But he was also a visionary in the best American mode, with an optimistic and enthusiastic take on society, technology, science, and the future. He built places devoted to bringing joy to children and inspiring them to dream deeply. He gave the world the vast legacy of his dreams in film and concrete and has inspired millions around the world with a vision of pluralism, tolerance, kindness, optimism and joy. For all of these reasons, whatever his human faults and foibles, Walter Elias Disney is, indeed, one of the Best of Us.

UPDATE: Welcome Fark.com! After you read this, feel free to have a look around. You’ve probably already seen this and this, but check out this fine piece about the One Laptop per Child program, this one about that nutcase Chavez, and, of course, this classic challenge.

A very creative depiction of the United States prompted an interesting discussion among the Angry Men this past week. One of the most striking features of the map is the complete absence of our nation’s capital, which prompted our Angry Overeducated Catholic to rejoice that our nation is blessed by having an insignificant capital city. After all, a large capital suggests a large government, and a larger capital would have made it onto the map. As AOC put it, “All true sons of the Founding Fathers should rejoice that, despite the best efforts of socialist weenies like the Democrats, foreigners still don’t give a fig about our capital.”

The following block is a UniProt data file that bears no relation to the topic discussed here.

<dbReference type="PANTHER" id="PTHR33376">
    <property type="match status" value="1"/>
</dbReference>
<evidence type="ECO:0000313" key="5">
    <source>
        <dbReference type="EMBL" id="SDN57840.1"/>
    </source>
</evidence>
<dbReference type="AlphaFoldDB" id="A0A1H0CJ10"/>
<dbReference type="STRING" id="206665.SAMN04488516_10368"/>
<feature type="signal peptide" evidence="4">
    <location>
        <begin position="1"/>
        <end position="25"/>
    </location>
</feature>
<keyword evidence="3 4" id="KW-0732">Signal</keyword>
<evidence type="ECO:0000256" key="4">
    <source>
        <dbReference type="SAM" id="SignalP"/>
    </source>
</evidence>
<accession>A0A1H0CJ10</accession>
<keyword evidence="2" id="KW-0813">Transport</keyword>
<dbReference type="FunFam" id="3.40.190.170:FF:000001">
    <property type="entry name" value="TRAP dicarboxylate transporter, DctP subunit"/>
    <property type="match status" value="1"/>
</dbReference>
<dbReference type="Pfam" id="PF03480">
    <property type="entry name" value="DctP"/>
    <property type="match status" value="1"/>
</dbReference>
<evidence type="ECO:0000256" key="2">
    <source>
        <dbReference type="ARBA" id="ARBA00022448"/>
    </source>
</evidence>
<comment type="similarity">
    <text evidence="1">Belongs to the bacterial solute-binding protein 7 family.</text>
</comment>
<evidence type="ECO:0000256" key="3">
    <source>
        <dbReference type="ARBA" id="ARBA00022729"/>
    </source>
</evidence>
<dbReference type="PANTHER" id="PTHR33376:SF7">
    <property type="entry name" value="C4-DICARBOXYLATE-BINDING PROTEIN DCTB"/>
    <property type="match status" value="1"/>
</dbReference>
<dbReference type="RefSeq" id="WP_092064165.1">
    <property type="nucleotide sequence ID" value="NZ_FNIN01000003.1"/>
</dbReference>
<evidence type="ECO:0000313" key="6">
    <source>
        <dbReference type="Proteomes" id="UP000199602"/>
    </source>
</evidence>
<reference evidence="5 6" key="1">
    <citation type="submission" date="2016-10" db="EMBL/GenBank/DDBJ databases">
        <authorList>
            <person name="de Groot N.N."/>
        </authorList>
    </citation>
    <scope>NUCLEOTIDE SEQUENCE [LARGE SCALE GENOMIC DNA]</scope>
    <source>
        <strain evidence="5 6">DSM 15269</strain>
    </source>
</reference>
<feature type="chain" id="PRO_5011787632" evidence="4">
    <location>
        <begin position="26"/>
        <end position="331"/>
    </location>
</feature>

As a long-time DC area resident (like the Angry Midwesterner, actually, no matter what he might tell you), I too noticed the conspicuous absence of our capital city. I wouldn’t draw too many conclusions about this particular map: Just like the word “anecdote”, the plural of the term “funny picture on the Internet” is not “data”. In reality, the large number of international tourists in DC suggests that foreigners actually care more about Washington than most Americans do. Every American I meet from outside of DC says something like, “Oh, yeah, I was there once in fifth grade,” and all they seem to remember is the oppressive summer weather and a lot of buildings with columns on the front of them.

However, I would agree with a complementary point to AOC’s, which is that sons of the Founding Fathers should rejoice when Americans don’t give a fig about our capital. Having pretty monuments that attract Japanese people with cameras does not suggest that our government is too powerful. However, having too many people and jobs in our capital city suggests that our government is too powerful, and in fact that’s exactly the situation that we are in. Relative to its humble beginnings (to paraphrase Monty Python, “When I started here, all there was was swamp. Other kings said I was daft to build a White House on a swamp, but I built it all the same, just to show ’em. It was burned down by the British, then sank into the swamp. So, I built a second one, and that one stayed up!”) or even its recent past, the Washington area is growing like a Republican president’s budget deficit.